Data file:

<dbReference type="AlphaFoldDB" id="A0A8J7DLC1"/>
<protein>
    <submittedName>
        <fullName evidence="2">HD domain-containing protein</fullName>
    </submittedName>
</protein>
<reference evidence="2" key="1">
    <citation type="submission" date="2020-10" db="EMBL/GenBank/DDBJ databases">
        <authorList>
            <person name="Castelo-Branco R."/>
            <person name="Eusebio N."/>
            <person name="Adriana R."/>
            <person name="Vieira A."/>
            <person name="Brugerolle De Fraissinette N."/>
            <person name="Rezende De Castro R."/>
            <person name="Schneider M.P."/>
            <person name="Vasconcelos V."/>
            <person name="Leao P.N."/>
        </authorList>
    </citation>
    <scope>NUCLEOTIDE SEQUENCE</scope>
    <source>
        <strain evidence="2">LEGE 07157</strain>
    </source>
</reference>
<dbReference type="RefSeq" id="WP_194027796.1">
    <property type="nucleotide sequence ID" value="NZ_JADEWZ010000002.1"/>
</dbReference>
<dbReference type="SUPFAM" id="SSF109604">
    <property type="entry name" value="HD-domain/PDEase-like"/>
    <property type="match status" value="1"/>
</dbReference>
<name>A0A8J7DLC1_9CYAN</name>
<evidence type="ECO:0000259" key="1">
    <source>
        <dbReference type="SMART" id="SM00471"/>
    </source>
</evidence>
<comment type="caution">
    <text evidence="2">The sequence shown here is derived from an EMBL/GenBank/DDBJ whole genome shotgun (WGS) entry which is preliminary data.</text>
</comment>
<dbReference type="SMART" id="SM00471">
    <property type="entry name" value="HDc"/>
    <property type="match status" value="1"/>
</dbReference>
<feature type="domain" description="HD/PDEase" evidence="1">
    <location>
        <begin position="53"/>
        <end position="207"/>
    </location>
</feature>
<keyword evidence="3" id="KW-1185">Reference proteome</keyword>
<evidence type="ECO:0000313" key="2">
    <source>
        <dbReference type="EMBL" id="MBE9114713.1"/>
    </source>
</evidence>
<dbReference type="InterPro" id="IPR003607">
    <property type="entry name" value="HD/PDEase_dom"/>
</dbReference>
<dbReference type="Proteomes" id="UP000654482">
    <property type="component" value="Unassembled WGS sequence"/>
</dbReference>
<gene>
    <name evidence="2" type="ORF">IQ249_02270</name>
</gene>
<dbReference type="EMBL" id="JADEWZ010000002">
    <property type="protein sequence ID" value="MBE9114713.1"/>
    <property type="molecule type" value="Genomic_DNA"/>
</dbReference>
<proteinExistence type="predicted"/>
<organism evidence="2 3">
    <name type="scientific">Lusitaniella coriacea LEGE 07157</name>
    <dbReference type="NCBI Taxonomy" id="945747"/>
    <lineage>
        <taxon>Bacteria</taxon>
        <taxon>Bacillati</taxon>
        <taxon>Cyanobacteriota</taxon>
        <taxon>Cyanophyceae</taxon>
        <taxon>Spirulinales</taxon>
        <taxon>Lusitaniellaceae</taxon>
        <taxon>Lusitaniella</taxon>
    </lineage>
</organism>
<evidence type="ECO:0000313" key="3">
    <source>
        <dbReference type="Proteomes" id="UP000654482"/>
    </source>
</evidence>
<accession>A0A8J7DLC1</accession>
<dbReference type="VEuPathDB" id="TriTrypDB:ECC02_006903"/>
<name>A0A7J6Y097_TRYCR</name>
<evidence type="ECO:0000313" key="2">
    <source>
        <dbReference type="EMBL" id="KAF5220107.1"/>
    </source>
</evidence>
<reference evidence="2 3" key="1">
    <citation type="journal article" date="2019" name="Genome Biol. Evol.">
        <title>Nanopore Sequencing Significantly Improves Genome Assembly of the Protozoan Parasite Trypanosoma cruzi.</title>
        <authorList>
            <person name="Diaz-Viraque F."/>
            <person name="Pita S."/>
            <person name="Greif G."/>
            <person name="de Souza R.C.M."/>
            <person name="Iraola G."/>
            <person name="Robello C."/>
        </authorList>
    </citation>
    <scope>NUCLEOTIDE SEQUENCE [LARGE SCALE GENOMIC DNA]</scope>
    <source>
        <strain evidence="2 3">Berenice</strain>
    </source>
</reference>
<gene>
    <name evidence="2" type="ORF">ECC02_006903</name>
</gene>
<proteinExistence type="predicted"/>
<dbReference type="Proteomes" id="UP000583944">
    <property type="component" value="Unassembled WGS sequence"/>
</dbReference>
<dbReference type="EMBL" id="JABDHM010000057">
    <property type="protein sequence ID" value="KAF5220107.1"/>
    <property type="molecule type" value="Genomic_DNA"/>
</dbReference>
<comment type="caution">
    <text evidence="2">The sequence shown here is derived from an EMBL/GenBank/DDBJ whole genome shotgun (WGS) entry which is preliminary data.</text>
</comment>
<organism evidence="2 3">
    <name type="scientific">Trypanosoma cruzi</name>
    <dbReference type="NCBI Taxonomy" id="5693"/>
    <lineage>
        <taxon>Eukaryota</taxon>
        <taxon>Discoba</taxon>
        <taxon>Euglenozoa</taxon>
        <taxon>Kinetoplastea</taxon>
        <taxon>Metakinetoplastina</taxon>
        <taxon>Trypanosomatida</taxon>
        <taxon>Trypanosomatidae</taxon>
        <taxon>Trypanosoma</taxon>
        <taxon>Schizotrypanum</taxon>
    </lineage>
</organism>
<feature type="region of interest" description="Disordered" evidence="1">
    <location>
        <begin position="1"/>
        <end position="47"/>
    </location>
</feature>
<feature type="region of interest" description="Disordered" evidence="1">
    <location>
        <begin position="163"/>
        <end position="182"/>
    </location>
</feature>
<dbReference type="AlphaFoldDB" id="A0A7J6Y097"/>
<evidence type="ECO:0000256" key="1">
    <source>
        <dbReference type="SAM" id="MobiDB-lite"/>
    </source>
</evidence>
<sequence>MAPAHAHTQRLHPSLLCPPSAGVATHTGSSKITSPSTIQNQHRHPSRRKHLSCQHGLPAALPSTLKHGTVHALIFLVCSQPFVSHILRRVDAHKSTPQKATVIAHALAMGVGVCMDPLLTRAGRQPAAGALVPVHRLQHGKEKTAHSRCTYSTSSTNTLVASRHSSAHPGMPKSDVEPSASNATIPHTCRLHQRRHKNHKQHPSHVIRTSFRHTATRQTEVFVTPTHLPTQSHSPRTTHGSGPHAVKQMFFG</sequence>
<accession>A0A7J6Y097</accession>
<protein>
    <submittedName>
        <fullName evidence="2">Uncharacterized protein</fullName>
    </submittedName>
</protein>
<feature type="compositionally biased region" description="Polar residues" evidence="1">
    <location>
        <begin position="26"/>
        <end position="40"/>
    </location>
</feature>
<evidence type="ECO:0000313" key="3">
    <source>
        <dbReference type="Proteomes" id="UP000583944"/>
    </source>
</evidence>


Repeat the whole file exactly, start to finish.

<dbReference type="AlphaFoldDB" id="A0A8J7DLC1"/>
<protein>
    <submittedName>
        <fullName evidence="2">HD domain-containing protein</fullName>
    </submittedName>
</protein>
<reference evidence="2" key="1">
    <citation type="submission" date="2020-10" db="EMBL/GenBank/DDBJ databases">
        <authorList>
            <person name="Castelo-Branco R."/>
            <person name="Eusebio N."/>
            <person name="Adriana R."/>
            <person name="Vieira A."/>
            <person name="Brugerolle De Fraissinette N."/>
            <person name="Rezende De Castro R."/>
            <person name="Schneider M.P."/>
            <person name="Vasconcelos V."/>
            <person name="Leao P.N."/>
        </authorList>
    </citation>
    <scope>NUCLEOTIDE SEQUENCE</scope>
    <source>
        <strain evidence="2">LEGE 07157</strain>
    </source>
</reference>
<dbReference type="RefSeq" id="WP_194027796.1">
    <property type="nucleotide sequence ID" value="NZ_JADEWZ010000002.1"/>
</dbReference>
<dbReference type="SUPFAM" id="SSF109604">
    <property type="entry name" value="HD-domain/PDEase-like"/>
    <property type="match status" value="1"/>
</dbReference>
<name>A0A8J7DLC1_9CYAN</name>
<evidence type="ECO:0000259" key="1">
    <source>
        <dbReference type="SMART" id="SM00471"/>
    </source>
</evidence>
<comment type="caution">
    <text evidence="2">The sequence shown here is derived from an EMBL/GenBank/DDBJ whole genome shotgun (WGS) entry which is preliminary data.</text>
</comment>
<dbReference type="SMART" id="SM00471">
    <property type="entry name" value="HDc"/>
    <property type="match status" value="1"/>
</dbReference>
<feature type="domain" description="HD/PDEase" evidence="1">
    <location>
        <begin position="53"/>
        <end position="207"/>
    </location>
</feature>
<keyword evidence="3" id="KW-1185">Reference proteome</keyword>
<evidence type="ECO:0000313" key="2">
    <source>
        <dbReference type="EMBL" id="MBE9114713.1"/>
    </source>
</evidence>
<dbReference type="InterPro" id="IPR003607">
    <property type="entry name" value="HD/PDEase_dom"/>
</dbReference>
<dbReference type="Proteomes" id="UP000654482">
    <property type="component" value="Unassembled WGS sequence"/>
</dbReference>
<gene>
    <name evidence="2" type="ORF">IQ249_02270</name>
</gene>
<dbReference type="EMBL" id="JADEWZ010000002">
    <property type="protein sequence ID" value="MBE9114713.1"/>
    <property type="molecule type" value="Genomic_DNA"/>
</dbReference>
<proteinExistence type="predicted"/>
<organism evidence="2 3">
    <name type="scientific">Lusitaniella coriacea LEGE 07157</name>
    <dbReference type="NCBI Taxonomy" id="945747"/>
    <lineage>
        <taxon>Bacteria</taxon>
        <taxon>Bacillati</taxon>
        <taxon>Cyanobacteriota</taxon>
        <taxon>Cyanophyceae</taxon>
        <taxon>Spirulinales</taxon>
        <taxon>Lusitaniellaceae</taxon>
        <taxon>Lusitaniella</taxon>
    </lineage>
</organism>
<evidence type="ECO:0000313" key="3">
    <source>
        <dbReference type="Proteomes" id="UP000654482"/>
    </source>
</evidence>
<accession>A0A8J7DLC1</accession>
<dbReference type="VEuPathDB" id="TriTrypDB:ECC02_006903"/>
<name>A0A7J6Y097_TRYCR</name>
<evidence type="ECO:0000313" key="2">
    <source>
        <dbReference type="EMBL" id="KAF5220107.1"/>
    </source>
</evidence>
<reference evidence="2 3" key="1">
    <citation type="journal article" date="2019" name="Genome Biol. Evol.">
        <title>Nanopore Sequencing Significantly Improves Genome Assembly of the Protozoan Parasite Trypanosoma cruzi.</title>
        <authorList>
            <person name="Diaz-Viraque F."/>
            <person name="Pita S."/>
            <person name="Greif G."/>
            <person name="de Souza R.C.M."/>
            <person name="Iraola G."/>
            <person name="Robello C."/>
        </authorList>
    </citation>
    <scope>NUCLEOTIDE SEQUENCE [LARGE SCALE GENOMIC DNA]</scope>
    <source>
        <strain evidence="2 3">Berenice</strain>
    </source>
</reference>
<gene>
    <name evidence="2" type="ORF">ECC02_006903</name>
</gene>
<proteinExistence type="predicted"/>
<dbReference type="Proteomes" id="UP000583944">
    <property type="component" value="Unassembled WGS sequence"/>
</dbReference>
<dbReference type="EMBL" id="JABDHM010000057">
    <property type="protein sequence ID" value="KAF5220107.1"/>
    <property type="molecule type" value="Genomic_DNA"/>
</dbReference>
<comment type="caution">
    <text evidence="2">The sequence shown here is derived from an EMBL/GenBank/DDBJ whole genome shotgun (WGS) entry which is preliminary data.</text>
</comment>
<organism evidence="2 3">
    <name type="scientific">Trypanosoma cruzi</name>
    <dbReference type="NCBI Taxonomy" id="5693"/>
    <lineage>
        <taxon>Eukaryota</taxon>
        <taxon>Discoba</taxon>
        <taxon>Euglenozoa</taxon>
        <taxon>Kinetoplastea</taxon>
        <taxon>Metakinetoplastina</taxon>
        <taxon>Trypanosomatida</taxon>
        <taxon>Trypanosomatidae</taxon>
        <taxon>Trypanosoma</taxon>
        <taxon>Schizotrypanum</taxon>
    </lineage>
</organism>
<feature type="region of interest" description="Disordered" evidence="1">
    <location>
        <begin position="1"/>
        <end position="47"/>
    </location>
</feature>
<feature type="region of interest" description="Disordered" evidence="1">
    <location>
        <begin position="163"/>
        <end position="182"/>
    </location>
</feature>
<dbReference type="AlphaFoldDB" id="A0A7J6Y097"/>
<evidence type="ECO:0000256" key="1">
    <source>
        <dbReference type="SAM" id="MobiDB-lite"/>
    </source>
</evidence>
<sequence>MAPAHAHTQRLHPSLLCPPSAGVATHTGSSKITSPSTIQNQHRHPSRRKHLSCQHGLPAALPSTLKHGTVHALIFLVCSQPFVSHILRRVDAHKSTPQKATVIAHALAMGVGVCMDPLLTRAGRQPAAGALVPVHRLQHGKEKTAHSRCTYSTSSTNTLVASRHSSAHPGMPKSDVEPSASNATIPHTCRLHQRRHKNHKQHPSHVIRTSFRHTATRQTEVFVTPTHLPTQSHSPRTTHGSGPHAVKQMFFG</sequence>
<accession>A0A7J6Y097</accession>
<protein>
    <submittedName>
        <fullName evidence="2">Uncharacterized protein</fullName>
    </submittedName>
</protein>
<feature type="compositionally biased region" description="Polar residues" evidence="1">
    <location>
        <begin position="26"/>
        <end position="40"/>
    </location>
</feature>
<evidence type="ECO:0000313" key="3">
    <source>
        <dbReference type="Proteomes" id="UP000583944"/>
    </source>
</evidence>